13. Barriers That Keep Us From Effectively Dealing With Conflict

  14. Most of us don’t feel comfortable engaging in conflict because we are afraid of being wrong, causing an argument, damaging relationships, or hurting people’s feelings

  15. How do you feel when you have a conflict with someone at work?What do you usually do about it? Think About It

  16. Typical View of Conflict • When there is a conflict, we mostly focus on the negative aspects • The problem • The consequences or impact of the conflict • Our feelings about it

  17. Then We Tell Others! • We don’t go directly to the person with whom we have a concern and instead, we tell others • We call this “triangulation” • This eventually “gets around” to the other party, eroding respect and trust • And, it can erode trust and respect of those with whom you “confide” or “vent,” too • Instead of professionally resolving the matter, you make it worse or at best, allow it to persist

  18. But Conflict Can Be Good! • Because it: • Highlights problems • Promotes change • Encourages compromise and shared solutions • Enhances morale and group identity when dealt with openly • Stimulates interest, creativity, and innovation

  19. How Do You Handle Conflict? • There are four typical conflict management styles • Usually, one party approaches the conflict using their dominant style and the other party adapts to it • You need to understand your dominant style at work, realizing that – • You may use a different style at work than you do at home • You may use more than one of these but try to identify your dominant style

  20. The Avoider Photo courtesy of www.freefoto.com

  21. The Accommodator Photo courtesy of www.freefoto.com

  22. The Confronter Photo courtesy of www.freefoto.com

  23. Compromiser Photo courtesy of www.freefoto.com

  24. Poll #2 • What’s your dominant style? • Avoider • Accommodator • Competitor • Compromiser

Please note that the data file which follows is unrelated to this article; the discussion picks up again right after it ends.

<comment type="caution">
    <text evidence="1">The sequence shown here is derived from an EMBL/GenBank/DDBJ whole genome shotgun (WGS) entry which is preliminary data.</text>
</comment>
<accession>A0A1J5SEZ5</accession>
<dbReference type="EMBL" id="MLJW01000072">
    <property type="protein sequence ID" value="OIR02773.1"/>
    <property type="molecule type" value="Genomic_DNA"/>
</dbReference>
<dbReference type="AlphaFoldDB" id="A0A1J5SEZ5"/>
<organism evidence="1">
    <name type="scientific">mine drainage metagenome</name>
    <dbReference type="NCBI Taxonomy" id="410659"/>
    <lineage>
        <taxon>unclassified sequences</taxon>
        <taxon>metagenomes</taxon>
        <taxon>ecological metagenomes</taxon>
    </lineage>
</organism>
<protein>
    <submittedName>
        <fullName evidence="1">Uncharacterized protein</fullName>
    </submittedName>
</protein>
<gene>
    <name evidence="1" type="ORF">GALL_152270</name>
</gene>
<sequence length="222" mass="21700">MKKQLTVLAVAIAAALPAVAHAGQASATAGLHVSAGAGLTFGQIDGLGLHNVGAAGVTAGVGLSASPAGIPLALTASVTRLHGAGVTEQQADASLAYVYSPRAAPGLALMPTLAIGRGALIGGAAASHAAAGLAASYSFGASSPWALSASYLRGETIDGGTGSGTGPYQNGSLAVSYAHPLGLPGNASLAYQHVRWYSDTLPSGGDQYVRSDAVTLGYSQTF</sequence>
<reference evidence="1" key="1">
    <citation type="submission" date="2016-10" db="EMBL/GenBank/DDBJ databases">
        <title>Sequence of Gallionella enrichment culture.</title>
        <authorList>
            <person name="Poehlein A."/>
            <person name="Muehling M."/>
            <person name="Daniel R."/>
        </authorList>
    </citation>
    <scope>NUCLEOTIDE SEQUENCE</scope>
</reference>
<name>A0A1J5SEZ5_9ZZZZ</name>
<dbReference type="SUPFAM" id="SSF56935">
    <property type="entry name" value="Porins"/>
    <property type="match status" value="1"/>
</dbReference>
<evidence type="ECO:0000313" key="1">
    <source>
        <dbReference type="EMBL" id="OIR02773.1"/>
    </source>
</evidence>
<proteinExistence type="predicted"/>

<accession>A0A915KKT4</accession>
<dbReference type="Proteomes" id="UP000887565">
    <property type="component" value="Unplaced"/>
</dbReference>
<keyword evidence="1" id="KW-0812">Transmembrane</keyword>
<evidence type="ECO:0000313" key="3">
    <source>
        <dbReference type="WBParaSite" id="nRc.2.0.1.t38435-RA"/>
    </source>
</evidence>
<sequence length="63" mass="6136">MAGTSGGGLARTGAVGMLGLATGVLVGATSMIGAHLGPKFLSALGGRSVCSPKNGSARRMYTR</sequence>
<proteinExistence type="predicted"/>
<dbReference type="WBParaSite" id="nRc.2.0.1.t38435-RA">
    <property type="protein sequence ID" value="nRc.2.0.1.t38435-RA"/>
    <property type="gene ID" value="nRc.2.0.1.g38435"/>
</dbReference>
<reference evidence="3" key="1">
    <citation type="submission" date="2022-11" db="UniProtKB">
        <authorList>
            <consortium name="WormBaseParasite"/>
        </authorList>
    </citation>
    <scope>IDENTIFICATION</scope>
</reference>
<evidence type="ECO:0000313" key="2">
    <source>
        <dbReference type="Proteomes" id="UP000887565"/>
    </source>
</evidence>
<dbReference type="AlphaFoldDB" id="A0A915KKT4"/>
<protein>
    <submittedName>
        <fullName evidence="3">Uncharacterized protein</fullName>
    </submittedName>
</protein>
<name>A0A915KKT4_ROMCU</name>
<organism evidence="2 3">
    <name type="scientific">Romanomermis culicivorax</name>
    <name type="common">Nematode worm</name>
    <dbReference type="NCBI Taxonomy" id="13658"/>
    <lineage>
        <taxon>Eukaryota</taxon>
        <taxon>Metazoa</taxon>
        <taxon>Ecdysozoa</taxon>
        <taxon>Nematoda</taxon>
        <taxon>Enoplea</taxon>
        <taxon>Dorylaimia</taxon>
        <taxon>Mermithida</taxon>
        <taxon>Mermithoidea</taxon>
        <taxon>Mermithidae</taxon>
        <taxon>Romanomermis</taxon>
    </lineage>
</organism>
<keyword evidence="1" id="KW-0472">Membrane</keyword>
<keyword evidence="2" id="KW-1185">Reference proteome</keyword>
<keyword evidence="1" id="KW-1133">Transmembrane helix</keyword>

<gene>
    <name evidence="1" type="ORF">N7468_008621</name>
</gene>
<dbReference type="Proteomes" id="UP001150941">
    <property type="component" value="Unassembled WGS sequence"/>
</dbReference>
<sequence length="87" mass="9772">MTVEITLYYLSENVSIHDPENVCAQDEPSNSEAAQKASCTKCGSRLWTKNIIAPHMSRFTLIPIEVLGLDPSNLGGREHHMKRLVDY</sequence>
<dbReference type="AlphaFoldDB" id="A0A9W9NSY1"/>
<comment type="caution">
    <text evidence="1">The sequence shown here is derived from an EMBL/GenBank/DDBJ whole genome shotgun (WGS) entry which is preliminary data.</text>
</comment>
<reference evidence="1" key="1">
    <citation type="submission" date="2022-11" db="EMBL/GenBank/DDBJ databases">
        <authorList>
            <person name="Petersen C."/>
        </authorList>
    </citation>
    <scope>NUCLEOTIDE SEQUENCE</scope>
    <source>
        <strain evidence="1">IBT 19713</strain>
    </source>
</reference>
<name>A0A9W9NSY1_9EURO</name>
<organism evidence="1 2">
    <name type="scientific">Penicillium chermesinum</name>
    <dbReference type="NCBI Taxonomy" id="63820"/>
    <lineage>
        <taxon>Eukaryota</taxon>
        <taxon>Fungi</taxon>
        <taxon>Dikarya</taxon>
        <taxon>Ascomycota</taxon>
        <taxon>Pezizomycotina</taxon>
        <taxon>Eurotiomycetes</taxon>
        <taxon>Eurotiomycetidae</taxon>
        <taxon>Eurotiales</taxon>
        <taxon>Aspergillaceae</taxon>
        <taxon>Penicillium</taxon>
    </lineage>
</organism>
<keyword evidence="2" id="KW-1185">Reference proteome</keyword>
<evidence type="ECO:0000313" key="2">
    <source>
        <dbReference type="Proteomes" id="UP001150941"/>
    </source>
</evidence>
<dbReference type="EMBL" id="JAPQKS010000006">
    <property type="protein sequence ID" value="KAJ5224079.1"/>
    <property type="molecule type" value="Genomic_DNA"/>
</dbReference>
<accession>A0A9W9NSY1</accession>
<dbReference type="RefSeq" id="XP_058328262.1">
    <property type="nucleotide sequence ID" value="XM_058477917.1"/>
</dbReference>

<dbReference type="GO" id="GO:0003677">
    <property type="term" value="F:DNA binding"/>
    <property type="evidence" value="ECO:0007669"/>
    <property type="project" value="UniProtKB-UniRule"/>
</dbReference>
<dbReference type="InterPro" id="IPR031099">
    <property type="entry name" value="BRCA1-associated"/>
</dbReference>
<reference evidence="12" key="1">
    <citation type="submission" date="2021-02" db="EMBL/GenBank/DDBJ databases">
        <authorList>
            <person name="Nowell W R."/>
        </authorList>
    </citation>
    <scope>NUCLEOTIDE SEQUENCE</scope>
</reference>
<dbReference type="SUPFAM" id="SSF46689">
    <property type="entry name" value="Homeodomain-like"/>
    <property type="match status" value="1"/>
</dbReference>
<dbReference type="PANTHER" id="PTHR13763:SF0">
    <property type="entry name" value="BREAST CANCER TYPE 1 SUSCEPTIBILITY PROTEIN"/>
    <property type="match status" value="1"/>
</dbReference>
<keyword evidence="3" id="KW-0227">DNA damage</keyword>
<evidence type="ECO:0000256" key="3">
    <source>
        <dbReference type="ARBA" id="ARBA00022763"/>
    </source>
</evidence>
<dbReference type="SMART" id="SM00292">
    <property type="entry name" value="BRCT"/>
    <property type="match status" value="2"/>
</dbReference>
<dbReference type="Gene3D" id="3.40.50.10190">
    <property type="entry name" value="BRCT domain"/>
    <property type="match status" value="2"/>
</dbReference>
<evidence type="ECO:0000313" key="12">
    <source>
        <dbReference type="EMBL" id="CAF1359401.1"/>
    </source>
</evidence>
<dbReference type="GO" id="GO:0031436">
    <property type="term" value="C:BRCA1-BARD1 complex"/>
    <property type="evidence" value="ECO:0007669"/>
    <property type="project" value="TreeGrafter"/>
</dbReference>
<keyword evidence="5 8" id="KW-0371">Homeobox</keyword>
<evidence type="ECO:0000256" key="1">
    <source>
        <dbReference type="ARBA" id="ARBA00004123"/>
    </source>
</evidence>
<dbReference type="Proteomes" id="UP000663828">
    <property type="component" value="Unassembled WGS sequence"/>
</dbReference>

25. There Is Another Way! The Collaborator Photo courtesy of www.freefoto.com

  26. There Is Another Way! • Collaborating (“The Win-Win-er”) • Working together • Developing solutions • Situational – change something! • Appeal to major common goals (“the greater good”) • Allowing each party to address their self-interest and achieve their desired outcome (or close to it)

  27. Don’t Be Afraid To Talk Straight! • Straight talk is not “brutal honesty” – when done right, there’s nothing hurtful about it • It’s not about redressing wrongs or giving someone the “what for” – where you are “right” and they are “wrong” • It’s about caring enough about someone and your relationship with them to overcome your fear and express your insights so you can both improve • It’s more about being vulnerable than forceful

  28. Don’t Be Afraid To Talk Straight! • When you do, then your conflict partner can more openly share their thoughts, too • So you can understand their perspective • Then, you can both come to agreement on how to move forward constructively

  29. Poll #3 • What are some conflict examples that you encounter in workplace? (check all that apply) • A client doesn’t provide their information on time • A client is upset about their invoice • A partner or manager doesn’t follow a firm policy • A colleague shuts down others by interrupting or shouting • A staff person consistently misses agreed deadlines

  30. Preparing For DifficultPerformance Conversations(Before The Meeting)

  31. Preparing For Difficult Conversations • Start by defining the conflict • Examine the situation and consider possible solutions • This is essentially a “venting” place for you to clear your wrong-making thoughts • Commit to having the discussion • Set the time and place for the discussion • Avoid distractions and public places • Give yourself enough time

  32. Preparing For Difficult Conversations • Prepare an outline of your view of the situation • Consider the root cause and examine your interpretations • Ask how you could be as much as 100% responsible for the problem • Consider the ramifications • Examine possible solutions